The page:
J Reconstr Microsurg 2009; 25(4): 237-241
DOI: 10.1055/s-0028-1104553
© Thieme Medical Publishers

Patient Body Mass Index and Perforator Quality in Abdomen-Based Free-Tissue Transfer for Breast Reconstruction

Jeffrey R. Scott1 , Stephen R. Sullivan1 , Daniel Liu1 , Kari Keys1 , F. Frank Isik2 , Hakim Said1 , David W. Mathes1
  • 1Division of Plastic Surgery, University of Washington Medical Center, Seattle, Washington
  • 2The Polyclinic, Seattle, Washington
Further Information

Publication History

Publication Date:
15 December 2008 (online)


Body mass index (BMI) must be considered when selecting patients suitable for abdomen-based microsurgical breast reconstruction. It is unknown whether BMI or age affects quality or quantity of abdominal wall perforating blood vessels. The purpose of this study was to identify differences in abdominal wall perforating blood vessels among patients with different BMI and age. A retrospective review was conducted of 66 patients undergoing abdomen-based microsurgical breast reconstruction tissue transfer from 2000 to 2006. Median age was 48.6 years (± 8.2). Patients were divided into BMI < 25 (28 patients), BMI 25 to 30 (26 patients), or BMI > 30 (12 patients). Perforator size and location was determined by ultrasound data. There was a greater number of perforators in horizontal zone II compared with the remaining zones (p < 0.05, Bonferroni corrected). There were no differences between age or BMI and the number of perforators or average perforator size per patient. A significant positive linear association was found between the average perforator diameter and total number of abdominal wall perforators. We concluded there is no anatomical difference in perforator quality among patients with varying BMIs ≤ 35. Zone II remains the most likely region for quality perforators. Abdomen-based microsurgical breast reconstruction is reasonable and safe for women with a BMI < 35.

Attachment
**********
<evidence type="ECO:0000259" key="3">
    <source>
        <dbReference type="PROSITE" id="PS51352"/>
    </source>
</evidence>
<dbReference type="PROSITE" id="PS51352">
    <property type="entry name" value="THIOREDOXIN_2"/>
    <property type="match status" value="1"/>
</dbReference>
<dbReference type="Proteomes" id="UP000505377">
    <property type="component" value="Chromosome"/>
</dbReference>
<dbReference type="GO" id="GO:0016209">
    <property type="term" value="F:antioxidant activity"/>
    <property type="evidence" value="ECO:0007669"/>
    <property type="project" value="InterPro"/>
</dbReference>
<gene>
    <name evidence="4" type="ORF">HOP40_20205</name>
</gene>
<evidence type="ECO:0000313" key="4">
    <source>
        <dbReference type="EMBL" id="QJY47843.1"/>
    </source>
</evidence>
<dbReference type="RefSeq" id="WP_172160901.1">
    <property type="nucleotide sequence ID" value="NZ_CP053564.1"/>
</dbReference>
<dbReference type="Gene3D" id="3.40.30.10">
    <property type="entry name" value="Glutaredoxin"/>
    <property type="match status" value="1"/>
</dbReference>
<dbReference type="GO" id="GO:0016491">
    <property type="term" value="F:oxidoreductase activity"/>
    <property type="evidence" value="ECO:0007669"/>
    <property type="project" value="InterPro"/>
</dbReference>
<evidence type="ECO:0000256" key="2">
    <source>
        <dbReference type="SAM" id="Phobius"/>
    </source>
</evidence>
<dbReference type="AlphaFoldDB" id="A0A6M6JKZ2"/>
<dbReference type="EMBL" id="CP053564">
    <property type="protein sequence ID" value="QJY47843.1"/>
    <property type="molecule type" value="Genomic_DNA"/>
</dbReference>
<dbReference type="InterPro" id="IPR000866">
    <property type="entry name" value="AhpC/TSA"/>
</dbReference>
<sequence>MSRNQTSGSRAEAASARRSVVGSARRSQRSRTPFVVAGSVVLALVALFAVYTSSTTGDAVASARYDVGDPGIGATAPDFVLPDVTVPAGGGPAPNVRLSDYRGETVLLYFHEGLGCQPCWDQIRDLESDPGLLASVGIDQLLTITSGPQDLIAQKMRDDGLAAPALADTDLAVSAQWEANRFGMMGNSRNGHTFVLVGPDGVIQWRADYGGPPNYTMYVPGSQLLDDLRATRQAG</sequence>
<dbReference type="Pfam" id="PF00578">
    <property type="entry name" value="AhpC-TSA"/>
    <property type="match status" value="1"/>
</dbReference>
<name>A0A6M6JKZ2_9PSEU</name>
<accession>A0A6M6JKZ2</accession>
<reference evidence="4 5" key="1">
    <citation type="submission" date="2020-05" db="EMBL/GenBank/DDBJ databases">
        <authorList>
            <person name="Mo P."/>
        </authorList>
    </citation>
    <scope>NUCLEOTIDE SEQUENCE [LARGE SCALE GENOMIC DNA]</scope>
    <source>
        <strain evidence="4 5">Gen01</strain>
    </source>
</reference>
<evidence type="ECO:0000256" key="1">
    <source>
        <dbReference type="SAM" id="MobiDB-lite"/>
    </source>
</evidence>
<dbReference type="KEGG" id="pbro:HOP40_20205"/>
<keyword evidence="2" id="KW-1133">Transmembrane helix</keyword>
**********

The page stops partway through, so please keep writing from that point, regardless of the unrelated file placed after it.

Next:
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David W MathesM.D. 

Chief, Seattle Veterans Affairs Hospital, Assistant Professor, Division of Plastic Surgery

University of Washington Medical Center, 1959 NE Pacific Street, Box 356410, Seattle, WA 98115

Email: dwmathes@u.washington.edu